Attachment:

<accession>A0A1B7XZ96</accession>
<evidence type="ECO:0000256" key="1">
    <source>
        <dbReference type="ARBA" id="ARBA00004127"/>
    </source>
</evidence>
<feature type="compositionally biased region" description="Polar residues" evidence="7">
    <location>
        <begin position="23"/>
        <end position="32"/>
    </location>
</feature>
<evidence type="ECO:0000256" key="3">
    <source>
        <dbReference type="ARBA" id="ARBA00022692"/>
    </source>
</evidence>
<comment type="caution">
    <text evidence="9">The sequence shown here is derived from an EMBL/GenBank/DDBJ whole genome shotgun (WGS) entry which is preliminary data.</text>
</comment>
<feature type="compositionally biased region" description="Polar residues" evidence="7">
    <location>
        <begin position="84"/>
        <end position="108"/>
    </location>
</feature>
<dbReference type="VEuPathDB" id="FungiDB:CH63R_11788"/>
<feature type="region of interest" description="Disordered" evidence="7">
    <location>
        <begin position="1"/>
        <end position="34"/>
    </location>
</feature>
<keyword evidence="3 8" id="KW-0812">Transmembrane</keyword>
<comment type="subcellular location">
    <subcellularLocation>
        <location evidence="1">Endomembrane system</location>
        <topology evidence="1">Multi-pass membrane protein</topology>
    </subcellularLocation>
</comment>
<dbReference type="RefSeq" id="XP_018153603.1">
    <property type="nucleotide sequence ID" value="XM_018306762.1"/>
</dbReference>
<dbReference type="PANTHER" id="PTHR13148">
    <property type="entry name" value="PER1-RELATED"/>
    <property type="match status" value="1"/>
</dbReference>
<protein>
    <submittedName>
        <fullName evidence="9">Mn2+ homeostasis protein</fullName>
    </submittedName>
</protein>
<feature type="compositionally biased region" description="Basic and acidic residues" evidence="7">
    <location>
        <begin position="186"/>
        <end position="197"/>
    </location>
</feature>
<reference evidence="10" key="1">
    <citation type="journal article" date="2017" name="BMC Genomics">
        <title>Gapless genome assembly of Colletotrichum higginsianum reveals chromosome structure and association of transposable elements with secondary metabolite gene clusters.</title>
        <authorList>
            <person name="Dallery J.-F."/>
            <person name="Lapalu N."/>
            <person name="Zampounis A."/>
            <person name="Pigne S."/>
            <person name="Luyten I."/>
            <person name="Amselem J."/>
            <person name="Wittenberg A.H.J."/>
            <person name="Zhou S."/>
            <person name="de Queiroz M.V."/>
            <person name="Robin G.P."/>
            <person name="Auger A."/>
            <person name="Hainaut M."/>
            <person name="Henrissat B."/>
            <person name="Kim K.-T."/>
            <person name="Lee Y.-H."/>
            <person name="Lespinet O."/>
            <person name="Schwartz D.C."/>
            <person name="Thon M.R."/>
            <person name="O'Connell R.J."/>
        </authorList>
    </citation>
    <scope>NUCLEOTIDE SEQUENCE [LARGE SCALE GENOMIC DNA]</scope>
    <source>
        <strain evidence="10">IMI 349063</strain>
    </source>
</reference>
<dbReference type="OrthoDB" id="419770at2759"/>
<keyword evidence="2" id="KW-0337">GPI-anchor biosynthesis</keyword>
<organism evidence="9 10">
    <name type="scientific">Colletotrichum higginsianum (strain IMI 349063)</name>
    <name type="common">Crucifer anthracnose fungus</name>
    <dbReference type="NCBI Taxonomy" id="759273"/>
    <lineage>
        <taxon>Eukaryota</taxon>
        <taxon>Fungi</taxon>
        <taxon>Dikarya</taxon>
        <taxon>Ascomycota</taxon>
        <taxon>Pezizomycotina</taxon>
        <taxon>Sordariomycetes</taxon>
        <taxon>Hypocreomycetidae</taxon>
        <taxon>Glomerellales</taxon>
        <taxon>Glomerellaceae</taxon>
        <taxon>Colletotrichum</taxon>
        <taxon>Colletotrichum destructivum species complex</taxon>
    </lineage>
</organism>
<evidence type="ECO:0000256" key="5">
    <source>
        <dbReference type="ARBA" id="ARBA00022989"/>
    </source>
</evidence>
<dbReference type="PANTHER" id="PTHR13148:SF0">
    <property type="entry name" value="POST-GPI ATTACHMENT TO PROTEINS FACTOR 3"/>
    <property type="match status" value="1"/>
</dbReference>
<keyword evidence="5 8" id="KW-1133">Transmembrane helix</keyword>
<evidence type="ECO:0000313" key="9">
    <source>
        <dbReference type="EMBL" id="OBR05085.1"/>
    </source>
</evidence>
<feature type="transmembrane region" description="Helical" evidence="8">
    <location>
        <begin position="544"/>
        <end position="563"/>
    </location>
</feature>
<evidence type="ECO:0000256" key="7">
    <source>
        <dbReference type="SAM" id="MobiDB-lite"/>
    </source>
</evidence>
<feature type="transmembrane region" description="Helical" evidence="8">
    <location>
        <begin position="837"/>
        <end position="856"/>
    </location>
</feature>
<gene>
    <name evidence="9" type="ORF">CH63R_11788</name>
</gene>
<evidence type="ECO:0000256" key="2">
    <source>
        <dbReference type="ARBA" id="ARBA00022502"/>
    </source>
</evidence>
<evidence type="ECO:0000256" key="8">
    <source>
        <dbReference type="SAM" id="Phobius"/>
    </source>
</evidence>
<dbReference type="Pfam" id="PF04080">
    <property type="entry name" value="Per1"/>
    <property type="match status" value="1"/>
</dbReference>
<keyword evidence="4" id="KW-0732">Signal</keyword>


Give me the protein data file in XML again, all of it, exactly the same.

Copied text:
<accession>A0A1B7XZ96</accession>
<evidence type="ECO:0000256" key="1">
    <source>
        <dbReference type="ARBA" id="ARBA00004127"/>
    </source>
</evidence>
<feature type="compositionally biased region" description="Polar residues" evidence="7">
    <location>
        <begin position="23"/>
        <end position="32"/>
    </location>
</feature>
<evidence type="ECO:0000256" key="3">
    <source>
        <dbReference type="ARBA" id="ARBA00022692"/>
    </source>
</evidence>
<comment type="caution">
    <text evidence="9">The sequence shown here is derived from an EMBL/GenBank/DDBJ whole genome shotgun (WGS) entry which is preliminary data.</text>
</comment>
<feature type="compositionally biased region" description="Polar residues" evidence="7">
    <location>
        <begin position="84"/>
        <end position="108"/>
    </location>
</feature>
<dbReference type="VEuPathDB" id="FungiDB:CH63R_11788"/>
<feature type="region of interest" description="Disordered" evidence="7">
    <location>
        <begin position="1"/>
        <end position="34"/>
    </location>
</feature>
<keyword evidence="3 8" id="KW-0812">Transmembrane</keyword>
<comment type="subcellular location">
    <subcellularLocation>
        <location evidence="1">Endomembrane system</location>
        <topology evidence="1">Multi-pass membrane protein</topology>
    </subcellularLocation>
</comment>
<dbReference type="RefSeq" id="XP_018153603.1">
    <property type="nucleotide sequence ID" value="XM_018306762.1"/>
</dbReference>
<dbReference type="PANTHER" id="PTHR13148">
    <property type="entry name" value="PER1-RELATED"/>
    <property type="match status" value="1"/>
</dbReference>
<protein>
    <submittedName>
        <fullName evidence="9">Mn2+ homeostasis protein</fullName>
    </submittedName>
</protein>
<feature type="compositionally biased region" description="Basic and acidic residues" evidence="7">
    <location>
        <begin position="186"/>
        <end position="197"/>
    </location>
</feature>
<reference evidence="10" key="1">
    <citation type="journal article" date="2017" name="BMC Genomics">
        <title>Gapless genome assembly of Colletotrichum higginsianum reveals chromosome structure and association of transposable elements with secondary metabolite gene clusters.</title>
        <authorList>
            <person name="Dallery J.-F."/>
            <person name="Lapalu N."/>
            <person name="Zampounis A."/>
            <person name="Pigne S."/>
            <person name="Luyten I."/>
            <person name="Amselem J."/>
            <person name="Wittenberg A.H.J."/>
            <person name="Zhou S."/>
            <person name="de Queiroz M.V."/>
            <person name="Robin G.P."/>
            <person name="Auger A."/>
            <person name="Hainaut M."/>
            <person name="Henrissat B."/>
            <person name="Kim K.-T."/>
            <person name="Lee Y.-H."/>
            <person name="Lespinet O."/>
            <person name="Schwartz D.C."/>
            <person name="Thon M.R."/>
            <person name="O'Connell R.J."/>
        </authorList>
    </citation>
    <scope>NUCLEOTIDE SEQUENCE [LARGE SCALE GENOMIC DNA]</scope>
    <source>
        <strain evidence="10">IMI 349063</strain>
    </source>
</reference>
<dbReference type="OrthoDB" id="419770at2759"/>
<keyword evidence="2" id="KW-0337">GPI-anchor biosynthesis</keyword>
<organism evidence="9 10">
    <name type="scientific">Colletotrichum higginsianum (strain IMI 349063)</name>
    <name type="common">Crucifer anthracnose fungus</name>
    <dbReference type="NCBI Taxonomy" id="759273"/>
    <lineage>
        <taxon>Eukaryota</taxon>
        <taxon>Fungi</taxon>
        <taxon>Dikarya</taxon>
        <taxon>Ascomycota</taxon>
        <taxon>Pezizomycotina</taxon>
        <taxon>Sordariomycetes</taxon>
        <taxon>Hypocreomycetidae</taxon>
        <taxon>Glomerellales</taxon>
        <taxon>Glomerellaceae</taxon>
        <taxon>Colletotrichum</taxon>
        <taxon>Colletotrichum destructivum species complex</taxon>
    </lineage>
</organism>
<evidence type="ECO:0000256" key="5">
    <source>
        <dbReference type="ARBA" id="ARBA00022989"/>
    </source>
</evidence>
<dbReference type="PANTHER" id="PTHR13148:SF0">
    <property type="entry name" value="POST-GPI ATTACHMENT TO PROTEINS FACTOR 3"/>
    <property type="match status" value="1"/>
</dbReference>
<keyword evidence="5 8" id="KW-1133">Transmembrane helix</keyword>
<evidence type="ECO:0000313" key="9">
    <source>
        <dbReference type="EMBL" id="OBR05085.1"/>
    </source>
</evidence>
<feature type="transmembrane region" description="Helical" evidence="8">
    <location>
        <begin position="544"/>
        <end position="563"/>
    </location>
</feature>
<evidence type="ECO:0000256" key="7">
    <source>
        <dbReference type="SAM" id="MobiDB-lite"/>
    </source>
</evidence>
<feature type="transmembrane region" description="Helical" evidence="8">
    <location>
        <begin position="837"/>
        <end position="856"/>
    </location>
</feature>
<gene>
    <name evidence="9" type="ORF">CH63R_11788</name>
</gene>
<evidence type="ECO:0000256" key="2">
    <source>
        <dbReference type="ARBA" id="ARBA00022502"/>
    </source>
</evidence>
<evidence type="ECO:0000256" key="8">
    <source>
        <dbReference type="SAM" id="Phobius"/>
    </source>
</evidence>
<dbReference type="Pfam" id="PF04080">
    <property type="entry name" value="Per1"/>
    <property type="match status" value="1"/>
</dbReference>
<keyword evidence="4" id="KW-0732">Signal</keyword>